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Why????? How about LogisticRegression? Or not using probability=True? We don't need probabilities for the precision-recall-curve and many people are not aware of that. So maybe using SVC(linear) is actually good, but we shouldn't use probability=True. What's the reason not to use LinearSVC()?

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We're not even using predict_proba, right?

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We're not even using predict_proba, right?

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GaelVaroquaux Jun 9, 2017

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Aaaaaaaaaargh!

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Aaaaaaaaaargh!

Show outdated Hide outdated examples/model_selection/plot_precision_recall.py
random_state=random_state)
# We use OneVsRestClassifier for multi-label prediction
from sklearn.multiclass import OneVsRestClassifier
# Run classifier
classifier = OneVsRestClassifier(svm.SVC(kernel='linear', probability=True,

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again, why probability=True, why SVC(linear) instead of LinearSVC

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again, why probability=True, why SVC(linear) instead of LinearSVC

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Show outdated Hide outdated examples/model_selection/plot_precision_recall.py
print("Target recall Selected recall Precision")
for i in range(11):
print(" >= {} {:3.3f} {:3.3f}".format(i / 10,

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amueller Jun 9, 2017

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Nitpick: if we're using format strings, maybe we should, you know, actually use them for the paddding?

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Nitpick: if we're using format strings, maybe we should, you know, actually use them for the paddding?

Show outdated Hide outdated examples/model_selection/plot_precision_recall.py
plt.fill_between(recall[iris_cls], precision[iris_cls], step='post', alpha=0.1,
color='g')
for i in range(11):
plt.annotate('',

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If you put the '' on the next line you have more space ;)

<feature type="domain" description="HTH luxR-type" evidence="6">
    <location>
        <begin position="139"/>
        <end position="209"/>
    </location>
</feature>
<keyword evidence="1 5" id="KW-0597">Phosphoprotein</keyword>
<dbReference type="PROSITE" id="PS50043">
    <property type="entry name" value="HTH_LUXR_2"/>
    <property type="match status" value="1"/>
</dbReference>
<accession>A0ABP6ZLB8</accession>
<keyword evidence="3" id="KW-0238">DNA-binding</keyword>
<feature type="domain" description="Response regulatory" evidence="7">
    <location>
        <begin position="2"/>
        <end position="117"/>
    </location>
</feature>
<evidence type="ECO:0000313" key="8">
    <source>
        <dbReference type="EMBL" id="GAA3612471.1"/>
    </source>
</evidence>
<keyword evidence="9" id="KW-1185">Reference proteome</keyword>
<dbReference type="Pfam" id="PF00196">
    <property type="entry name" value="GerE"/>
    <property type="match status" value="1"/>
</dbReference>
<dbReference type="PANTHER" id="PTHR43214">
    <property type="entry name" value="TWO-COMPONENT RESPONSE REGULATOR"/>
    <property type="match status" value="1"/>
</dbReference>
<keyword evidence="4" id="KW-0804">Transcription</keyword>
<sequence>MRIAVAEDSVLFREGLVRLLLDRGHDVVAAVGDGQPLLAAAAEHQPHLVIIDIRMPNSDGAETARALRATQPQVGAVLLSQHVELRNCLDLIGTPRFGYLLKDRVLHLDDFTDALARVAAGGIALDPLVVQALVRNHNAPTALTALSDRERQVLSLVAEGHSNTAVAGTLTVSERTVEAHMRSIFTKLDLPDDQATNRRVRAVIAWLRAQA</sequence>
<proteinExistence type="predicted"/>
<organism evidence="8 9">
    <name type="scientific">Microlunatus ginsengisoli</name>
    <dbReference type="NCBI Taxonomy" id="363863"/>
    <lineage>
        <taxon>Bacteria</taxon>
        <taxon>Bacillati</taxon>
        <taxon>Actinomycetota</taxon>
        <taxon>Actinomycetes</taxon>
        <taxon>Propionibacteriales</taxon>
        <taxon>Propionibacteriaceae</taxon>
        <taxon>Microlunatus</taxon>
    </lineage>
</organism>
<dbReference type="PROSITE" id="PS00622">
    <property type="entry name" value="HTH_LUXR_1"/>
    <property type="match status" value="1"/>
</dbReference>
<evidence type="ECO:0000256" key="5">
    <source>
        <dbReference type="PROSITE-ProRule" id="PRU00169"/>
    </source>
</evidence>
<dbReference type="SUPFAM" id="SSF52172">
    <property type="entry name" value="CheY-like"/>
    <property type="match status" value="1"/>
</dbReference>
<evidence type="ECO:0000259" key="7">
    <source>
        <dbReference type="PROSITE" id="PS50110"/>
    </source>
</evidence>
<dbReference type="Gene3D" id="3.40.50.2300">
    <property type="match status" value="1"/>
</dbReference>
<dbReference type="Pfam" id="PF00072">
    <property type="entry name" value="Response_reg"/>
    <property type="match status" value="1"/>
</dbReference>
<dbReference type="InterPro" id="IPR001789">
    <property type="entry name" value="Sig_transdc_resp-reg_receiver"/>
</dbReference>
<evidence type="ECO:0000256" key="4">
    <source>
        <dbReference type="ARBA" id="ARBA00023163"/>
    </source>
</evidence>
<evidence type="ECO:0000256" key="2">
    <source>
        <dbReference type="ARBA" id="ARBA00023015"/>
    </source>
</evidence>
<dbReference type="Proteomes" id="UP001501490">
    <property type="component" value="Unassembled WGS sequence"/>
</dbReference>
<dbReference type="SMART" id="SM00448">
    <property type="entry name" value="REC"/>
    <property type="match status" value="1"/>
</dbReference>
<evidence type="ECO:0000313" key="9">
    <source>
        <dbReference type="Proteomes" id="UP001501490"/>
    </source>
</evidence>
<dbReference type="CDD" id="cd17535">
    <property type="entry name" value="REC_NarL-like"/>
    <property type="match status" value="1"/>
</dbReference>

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If you put the '' on the next line you have more space ;)

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@GaelVaroquaux

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Yeah, but I don't feel it improves things.

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Yeah, but I don't feel it improves things.

Show outdated Hide outdated sklearn/metrics/tests/test_ranking.py
@@ -510,15 +552,15 @@ def test_precision_recall_curve_toydata():
auc_prc = average_precision_score(y_true, y_score)
assert_array_almost_equal(p, [0.5, 0., 1.])
assert_array_almost_equal(r, [1., 0., 0.])
assert_almost_equal(auc_prc, 0.25)
assert_almost_equal(auc_prc, 0.5)

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explanation still missing ;)

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explanation still missing ;)

Show outdated Hide outdated sklearn/metrics/tests/test_ranking.py
def test_average_precision_constant_values():
# Check the average_precision_score of a constant predictor is
# the tps

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not addressed

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not addressed

where :math:`P_n` and :math:`R_n` are the precision and recall at the
nth threshold. A pair :math:`(R_k, P_k)` is referred to as an
*operating point*.

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Maybe mention that this is related to the integral under the curve but there are subtle differences?

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Maybe mention that this is related to the integral under the curve but there are subtle differences?

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Addressd all @amueller 's comments

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GaelVaroquaux commented Jun 9, 2017

Addressd all @amueller 's comments

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GaelVaroquaux commented Jun 9, 2017

@amueller @vene : 👍 ?

Show outdated Hide outdated doc/whats_new.rst
- Added a `'eleven-point'` interpolated average precision option to
:func:`metrics.ranking.average_precision_score` as described in the
`PASCAL
Visual Object Classes (VOC) Challenge <http://citeseerx.ist.psu.edu/viewdoc/

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I guess line wrapping here is weird?

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I guess line wrapping here is weird?

Show outdated Hide outdated doc/whats_new.rst
@@ -193,6 +201,13 @@ Enhancements
Bug fixes
.........
- :func:`metrics.ranking.average_precision_score` no longer linearly